Lying in the extreme north eastern part of Egypt,
Sinai is shaped like a triangle, bounded by the Gulf of Aqaba on the
eastern side, and the Gulf of Suez on the western side.
North of this triangle,
the remaining part is a trapezium-shaped area bounded by the Mediterranean
coast on the northern side , the demarcating line running between the
capes of the Gulf of Aqaba and the Gulf of Suez on the southern and
Egypt’s international borders with Israel on the east and Suez Canal on
the west. Sinai Peninsula has an area of approximately 61,000 sq. km,
accounting for about 6 % of Egypt’s total area. Sinai’s important
geographical and strategic position has been the > password < and the
decisive factor across history and so it is at present and will remain in the future.
The Peninsula is surrounded by water masses on three sides: the
Mediterranean on the north , with 160 km of coasts, the Gulf of Suez on
the south west, with 240 km of coasts and the Gulf of Aqaba on the east
and south east, with 150 km of coasts. Of the total length of Egypt’s
coasts, Sinai alone accounts for 30 %.
Sinai is the land bridge between Asia
and Africa and cross-road a for civilisations of the ancient world in
the Nile Delta, Euphrates- Tigris Delta and Syria.
Sinai is honourably mentioned in the Holy Quran and
other Heavenly Scriptures. Prophet Abraham (peace be upon him ) crossed
it; Prophet Moses lived and the stone tablets there and the Holy Family
also crossed en route to the mainland. Sinai’s geographic and economic
importance is so strongly reflected on its historical development that it
became an all-encompassing record of major events of the region in both
the remote and near past.
Glimpses of Sinai's History
Historical and scientific evidence has proved that,
since the Palaeolithic age,i.e.; circa 100,000 years before, Egyptians
have populated several parts in north, central and west Sinai . At that
time, Sinai was the route of immigration between Asia and Africa. Tools
dating back to this era, found at al-Areesh, al-Hasana, ar-Rawaf’a and
Abu-OEqaila looked similar to those used in the Nile Valley. This proves
that Sinai had been long since populated, being an integral part of the
Nile Valley’s civilisation.
The first reference to Sinai in the known
annals of ancient history dates back to the Year 3000 BC. It was known for
its copper and turquoise mines. However, these mines were exploited even
hundreds of years before this date as ancient Egyptians had known and made
tools of copper since man moved from the stone age to the metal age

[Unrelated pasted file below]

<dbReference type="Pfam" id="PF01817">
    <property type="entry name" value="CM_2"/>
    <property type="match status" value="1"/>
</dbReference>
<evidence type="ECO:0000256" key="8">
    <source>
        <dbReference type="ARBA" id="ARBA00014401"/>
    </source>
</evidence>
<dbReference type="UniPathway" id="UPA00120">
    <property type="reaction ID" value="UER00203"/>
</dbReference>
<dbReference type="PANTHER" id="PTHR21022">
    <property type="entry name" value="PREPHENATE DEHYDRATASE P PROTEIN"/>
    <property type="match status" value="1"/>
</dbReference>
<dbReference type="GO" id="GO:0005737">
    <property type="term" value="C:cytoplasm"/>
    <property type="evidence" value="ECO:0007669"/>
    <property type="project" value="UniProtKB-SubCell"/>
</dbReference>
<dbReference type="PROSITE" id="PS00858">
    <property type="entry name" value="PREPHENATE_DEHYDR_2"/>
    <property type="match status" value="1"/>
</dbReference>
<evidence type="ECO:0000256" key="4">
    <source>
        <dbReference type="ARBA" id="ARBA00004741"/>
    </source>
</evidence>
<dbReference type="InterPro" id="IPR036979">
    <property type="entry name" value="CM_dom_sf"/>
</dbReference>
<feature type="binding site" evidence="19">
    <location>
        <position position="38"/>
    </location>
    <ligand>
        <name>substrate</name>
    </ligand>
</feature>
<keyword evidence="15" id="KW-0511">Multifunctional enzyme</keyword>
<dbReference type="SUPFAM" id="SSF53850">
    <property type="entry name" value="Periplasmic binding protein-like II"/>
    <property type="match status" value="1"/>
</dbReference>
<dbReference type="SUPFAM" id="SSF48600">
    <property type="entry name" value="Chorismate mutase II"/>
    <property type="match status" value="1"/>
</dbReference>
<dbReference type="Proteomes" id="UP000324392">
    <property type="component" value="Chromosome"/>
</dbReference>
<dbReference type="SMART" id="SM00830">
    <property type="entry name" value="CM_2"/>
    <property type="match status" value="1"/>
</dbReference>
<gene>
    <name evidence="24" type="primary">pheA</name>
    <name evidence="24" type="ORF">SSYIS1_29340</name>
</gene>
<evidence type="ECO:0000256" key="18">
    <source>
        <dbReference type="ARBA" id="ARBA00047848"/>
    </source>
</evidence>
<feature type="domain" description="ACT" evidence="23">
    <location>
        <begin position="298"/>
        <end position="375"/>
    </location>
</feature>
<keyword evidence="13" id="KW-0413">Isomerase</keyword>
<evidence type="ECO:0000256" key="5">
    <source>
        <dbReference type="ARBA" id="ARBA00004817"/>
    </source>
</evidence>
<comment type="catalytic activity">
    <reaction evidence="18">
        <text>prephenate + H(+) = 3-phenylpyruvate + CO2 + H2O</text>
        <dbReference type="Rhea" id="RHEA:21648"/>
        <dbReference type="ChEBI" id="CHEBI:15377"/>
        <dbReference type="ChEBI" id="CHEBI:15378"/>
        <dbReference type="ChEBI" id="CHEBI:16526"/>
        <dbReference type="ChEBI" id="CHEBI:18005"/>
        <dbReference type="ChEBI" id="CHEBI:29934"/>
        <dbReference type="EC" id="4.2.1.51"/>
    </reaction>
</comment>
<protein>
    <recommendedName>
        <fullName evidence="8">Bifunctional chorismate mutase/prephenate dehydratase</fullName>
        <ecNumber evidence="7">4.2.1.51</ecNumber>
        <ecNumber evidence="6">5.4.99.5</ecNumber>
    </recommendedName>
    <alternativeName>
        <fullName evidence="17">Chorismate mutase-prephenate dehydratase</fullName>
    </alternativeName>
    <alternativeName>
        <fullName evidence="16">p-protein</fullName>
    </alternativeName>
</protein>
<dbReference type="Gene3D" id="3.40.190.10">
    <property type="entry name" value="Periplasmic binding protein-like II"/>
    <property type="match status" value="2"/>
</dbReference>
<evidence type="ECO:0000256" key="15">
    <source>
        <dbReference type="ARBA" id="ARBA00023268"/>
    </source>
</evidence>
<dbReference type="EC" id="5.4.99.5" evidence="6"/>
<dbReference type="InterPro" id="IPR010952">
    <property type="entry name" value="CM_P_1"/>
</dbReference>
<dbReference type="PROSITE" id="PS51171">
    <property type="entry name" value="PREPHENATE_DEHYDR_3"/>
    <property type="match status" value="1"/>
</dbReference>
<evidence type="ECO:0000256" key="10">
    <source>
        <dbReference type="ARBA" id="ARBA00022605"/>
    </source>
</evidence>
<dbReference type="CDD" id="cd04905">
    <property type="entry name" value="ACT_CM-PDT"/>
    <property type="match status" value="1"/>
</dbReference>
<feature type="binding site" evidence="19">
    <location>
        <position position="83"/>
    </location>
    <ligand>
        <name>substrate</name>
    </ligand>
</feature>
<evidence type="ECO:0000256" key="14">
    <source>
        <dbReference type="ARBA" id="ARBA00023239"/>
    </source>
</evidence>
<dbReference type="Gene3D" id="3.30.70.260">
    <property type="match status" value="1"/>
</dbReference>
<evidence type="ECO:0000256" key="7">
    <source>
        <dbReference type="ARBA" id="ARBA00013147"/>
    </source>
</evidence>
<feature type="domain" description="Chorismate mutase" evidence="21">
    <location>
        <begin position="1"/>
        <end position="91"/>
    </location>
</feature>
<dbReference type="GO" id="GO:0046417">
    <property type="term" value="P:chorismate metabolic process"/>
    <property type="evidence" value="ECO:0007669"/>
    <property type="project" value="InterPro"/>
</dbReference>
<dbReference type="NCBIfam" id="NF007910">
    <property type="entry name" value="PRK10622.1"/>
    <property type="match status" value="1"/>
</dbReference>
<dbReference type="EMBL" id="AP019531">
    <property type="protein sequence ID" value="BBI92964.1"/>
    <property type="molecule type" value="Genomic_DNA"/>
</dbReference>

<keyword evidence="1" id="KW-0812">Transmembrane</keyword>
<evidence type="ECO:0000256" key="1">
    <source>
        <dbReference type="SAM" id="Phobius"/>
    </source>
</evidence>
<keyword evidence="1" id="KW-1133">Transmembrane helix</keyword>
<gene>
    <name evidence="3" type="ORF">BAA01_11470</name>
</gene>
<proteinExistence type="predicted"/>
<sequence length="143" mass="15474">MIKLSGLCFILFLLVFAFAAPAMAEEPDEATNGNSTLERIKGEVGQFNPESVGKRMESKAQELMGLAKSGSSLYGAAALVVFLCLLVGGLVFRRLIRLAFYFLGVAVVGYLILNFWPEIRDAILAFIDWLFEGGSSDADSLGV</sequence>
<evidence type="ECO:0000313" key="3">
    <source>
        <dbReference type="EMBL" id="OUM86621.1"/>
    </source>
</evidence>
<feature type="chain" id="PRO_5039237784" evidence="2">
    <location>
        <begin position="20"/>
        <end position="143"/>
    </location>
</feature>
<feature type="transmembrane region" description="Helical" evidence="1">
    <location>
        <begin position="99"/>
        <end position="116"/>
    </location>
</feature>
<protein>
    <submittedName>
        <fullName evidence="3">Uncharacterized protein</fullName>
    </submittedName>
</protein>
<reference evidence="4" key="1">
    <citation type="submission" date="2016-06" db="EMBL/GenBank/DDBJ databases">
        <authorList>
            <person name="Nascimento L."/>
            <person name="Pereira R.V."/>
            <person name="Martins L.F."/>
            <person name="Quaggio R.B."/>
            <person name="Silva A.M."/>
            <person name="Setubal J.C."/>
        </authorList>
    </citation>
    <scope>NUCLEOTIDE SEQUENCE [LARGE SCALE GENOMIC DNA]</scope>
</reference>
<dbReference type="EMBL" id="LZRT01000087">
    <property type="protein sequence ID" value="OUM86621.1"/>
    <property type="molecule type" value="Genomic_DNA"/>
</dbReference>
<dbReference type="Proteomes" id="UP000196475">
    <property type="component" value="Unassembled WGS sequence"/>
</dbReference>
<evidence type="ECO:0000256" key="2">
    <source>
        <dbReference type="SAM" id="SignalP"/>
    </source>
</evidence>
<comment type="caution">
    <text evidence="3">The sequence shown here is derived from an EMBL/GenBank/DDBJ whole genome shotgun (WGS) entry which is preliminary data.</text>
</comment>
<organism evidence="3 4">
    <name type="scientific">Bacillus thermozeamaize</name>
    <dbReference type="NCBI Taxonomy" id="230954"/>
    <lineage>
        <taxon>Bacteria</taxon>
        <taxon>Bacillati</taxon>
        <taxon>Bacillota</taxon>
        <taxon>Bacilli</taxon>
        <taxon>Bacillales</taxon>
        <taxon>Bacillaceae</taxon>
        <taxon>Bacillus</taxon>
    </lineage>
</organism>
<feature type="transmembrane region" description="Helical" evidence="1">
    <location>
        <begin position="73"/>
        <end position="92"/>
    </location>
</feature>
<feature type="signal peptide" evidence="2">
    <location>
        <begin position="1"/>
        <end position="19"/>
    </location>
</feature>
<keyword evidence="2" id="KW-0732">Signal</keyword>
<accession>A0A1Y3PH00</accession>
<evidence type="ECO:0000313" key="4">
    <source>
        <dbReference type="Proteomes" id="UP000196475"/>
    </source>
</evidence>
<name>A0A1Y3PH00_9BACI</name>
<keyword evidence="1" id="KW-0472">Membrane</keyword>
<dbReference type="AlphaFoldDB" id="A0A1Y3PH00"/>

The Old Kingdom ( 2780 BC - 2280 BC )
Sinai was known for its copper and turquoise mines,
particularly in al-Maghara area where inscriptions showing names of major
kings of that period were found .
The Middle Kingdom ( 2130 BC - 1600 BC )
Mines in Sinai continued to be exploited and more
sites nearby al-Maghara such as Serabeet al-Khadem were explored. On this
site a temple was built for goddess Hathur , where numerous inscription
showing names of kings were found.
The Modern Kingdom ( 1600 BC - 1000 BC )
Particularly with the beginning of the 18 th.
Dynasty ( 1580 B C ), the great military route was frequently used as one
of the important military routes in the ancient world following the defeat
of the Hyksos at the hands of the Egyptian army. En route to Egypt, the
Holy Family crossed through Sinai.
A few centuries later, some Christian
converts , escaping Roman persecution, defected to Firan Oasis in South
Sinai where they built a number of monasteries , of which there still
remains St. Catherine’s Monastery at Mount Moses.
The Middle Ages
In the course of Arab conquest of Egypt in 640
A D , the Muslim army led by Amr Ibn al-A's , coming from Syria, marched
through Sinai along the often-trodden old military road parallel to the
Mediterranean coast up to al-Areesh. Hence the army proceeded forward to
al-Farma (Pulusium) where it managed to overcome strong resistance by the
At last the Muslim army forged its way into Egypt
across Bilbees. Later, Sinai Peninsula regained its military prominence
during the Crusades. As soon as the Crusaders established themselves in
Jerusalem and southern Syria, they thought of laying their hands on Egypt.
In 1116 AD King Baldwin I of Jerusalem staged a military expedition
towards Egypt. He managed to reach Aila on the Red Sea and then St.
Catherine’s Monastery. When the monastery’s monks refused to host him, he
proceeded to al-Farma which he seized and pillaged. On his way back to
Jerusalem, he fell sick and died in al-’Areesh (1118). Taking advantage of
the decrepitude of the Fatimid state, Nour-ed-Deen, ruler of Aleppo was
competing with the Crusaders over the capture of Egypt . Armies of both
warring parties passed through Sinai on their way to Egypt.
finally clashed in the Nile Valley, and the confrontation ended up in the
seizure of Egypt and the rise of the Ayubid state in Egypt and Greater
Syria. As the pivotal link between both centres of the state in Cairo and
Damascus, Sinai was subject of great attention on the part of an-Nasser
Salah ad-Deen (Saladin) al-Ayyoubi. To secure it against possible attack
by the Crusaders, well-fortified castles were built there.